In another concession, world powers drop demand that Iran disclose past atomic weapons research before final deal

 

The P5+1 are ready to sign a final agreement omitting an Iranian disclosure of their past nuclear research, according to a Thursday report by the Associated Press. This echoes a March report in The Wall Street Journal, during the talks in Lausanne, Switzerland, that the Western powers were scaling back their demands on Iran’s need to disclose its PMDs.

The Obama administration has repeatedly asserted that Iran would have to address concerns of the International Atomic Energy Agency (IAEA) about PMDs in any final agreement. In an April interview on PBS Newshour, Secretary of State John Kerry unequivocally stated that Iran would have to disclose its past activities: “They have to do it. It will be done. If there’s going to be a deal, it will be done…It will be part of a final agreement. It has to be.”

The importance of obtaining information about PMDs is not to extract a “mea culpa” from the Iranians, but rather to establish a baseline of their program in order to verify any nuclear agreement. Without full disclosure from Iran on PMDs,  it would not be possible to know the extent to which Iran had shut down its uranium mines, shipped off its uranium stockpiles, and stopped its centrifuges from spinning: in other words, verification, a central plank of the Obama administration’s argument for a deal, will be impossible. Michael Singh of the Washington Institute for Near East Policy has written, “Without insight into the full extent of Iran’s clandestine nuclear activities, no amount of monitoring and inspection can provide true confidence that Iran lacks a parallel program beyond inspectors’ view.” David Albright of the Institute for Science and International Security and Bruno Tertrais of the Fondation pour la Recherche Stratégique wrote last May, “It is critical to know whether the Islamic Republic had a nuclear-weapons program in the past, how far the work on warheads advanced and whether it continues. Without clear answers to these questions, outsiders will be unable to determine how fast the Iranian regime could construct either a crude nuclear-test device or a deliverable weapon if it chose to renege on an agreement.”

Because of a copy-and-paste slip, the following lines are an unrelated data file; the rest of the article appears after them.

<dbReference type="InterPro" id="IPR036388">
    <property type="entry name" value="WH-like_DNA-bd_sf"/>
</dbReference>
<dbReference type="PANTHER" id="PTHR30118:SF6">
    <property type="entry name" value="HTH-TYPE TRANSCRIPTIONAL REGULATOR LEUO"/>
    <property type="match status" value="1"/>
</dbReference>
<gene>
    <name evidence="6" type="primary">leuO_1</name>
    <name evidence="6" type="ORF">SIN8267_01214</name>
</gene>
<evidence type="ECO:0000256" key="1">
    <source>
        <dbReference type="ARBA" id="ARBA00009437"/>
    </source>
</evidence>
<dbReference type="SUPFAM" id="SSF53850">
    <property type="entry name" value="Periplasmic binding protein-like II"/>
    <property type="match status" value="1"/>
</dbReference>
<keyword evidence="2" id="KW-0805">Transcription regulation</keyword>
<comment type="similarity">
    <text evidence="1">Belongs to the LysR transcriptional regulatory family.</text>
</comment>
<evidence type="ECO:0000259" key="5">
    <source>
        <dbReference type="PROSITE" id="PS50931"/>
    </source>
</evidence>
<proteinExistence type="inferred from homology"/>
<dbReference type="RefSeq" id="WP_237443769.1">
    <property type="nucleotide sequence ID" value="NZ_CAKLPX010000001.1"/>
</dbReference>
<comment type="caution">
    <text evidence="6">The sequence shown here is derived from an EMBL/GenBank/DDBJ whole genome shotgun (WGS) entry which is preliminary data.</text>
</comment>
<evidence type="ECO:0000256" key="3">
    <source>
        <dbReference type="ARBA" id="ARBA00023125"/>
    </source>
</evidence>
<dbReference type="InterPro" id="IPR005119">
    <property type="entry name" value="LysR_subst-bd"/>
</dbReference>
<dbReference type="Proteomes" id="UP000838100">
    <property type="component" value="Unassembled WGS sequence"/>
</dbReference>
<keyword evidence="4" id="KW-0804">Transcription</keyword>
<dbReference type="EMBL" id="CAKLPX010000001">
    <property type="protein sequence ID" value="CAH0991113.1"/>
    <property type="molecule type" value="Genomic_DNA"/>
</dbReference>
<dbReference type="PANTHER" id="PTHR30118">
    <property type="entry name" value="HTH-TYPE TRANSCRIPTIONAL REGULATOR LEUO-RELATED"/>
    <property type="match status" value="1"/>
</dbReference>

Iran is sending arms and money to support the Taliban in Afghanistan, The Wall Street Journal reported (Google link) Thursday. While the Taliban is an extreme Sunni movement, Iran has supported other similar movements when it has suited its purposes. Iran has worked with Al Qaeda against American interests since 2007. Earlier this month, the United States accused Syria, Iran’s client, of helping the Islamic State of Iraq and Syria (ISIS).

In Meet the Proxies: How Iran Spreads Its Empire through Terrorist Militias, which was published in the March 2015 issue of The Tower Magazine, David Daoud explained the role that Iran’s Islamic Revolutionary Guard Corps-Qods Force plays in spreading Iran’s revolution. (via TheTower.org)

 

Google chairman Eric Schmidt gushed over Israeli high-tech and its innovation culture during a recent visit to the Weizmann Institute of Science. He said he is so impressed by the local startup arena that he invests in it. “The influence that Israelis have on science and technology is tremendous; that’s why I’m here, and that’s why I invest here,” he told a group of students and researchers at the university in Rehovot. Schmidt praised Israel’s ‘culture of entrepreneurship’ repeated times during his visit here. He highlighted Israelis’ risk-taking and refusing to play by the rules as keys to success. “Israel is thriving in terms of innovation because you have a culture that makes it possible to question authority and to challenge everything – you don’t follow the rules,” he was quoted by Yediot Ahronot as saying at the Weizmann Institute. Schmidt brought executives of the investment firm he heads, Innovation Endeavors, to the Weizmann meeting. Innovation Endeavors is one of the most active investment funds in Israel, according to local reports. Schmidt asked the researchers to ‘think big’ and try to solve ‘global problems.’ "You have to make big bets. If you’re building something, try to solve problems for the entire world,” he said. “1.2 million people die each year in traffic accidents. Anything that can be done to reduce this number would be tremendous. In the coming years, many people will move to the big cities, and existing traffic infrastructures will not be sufficient.” (via Israel21c)


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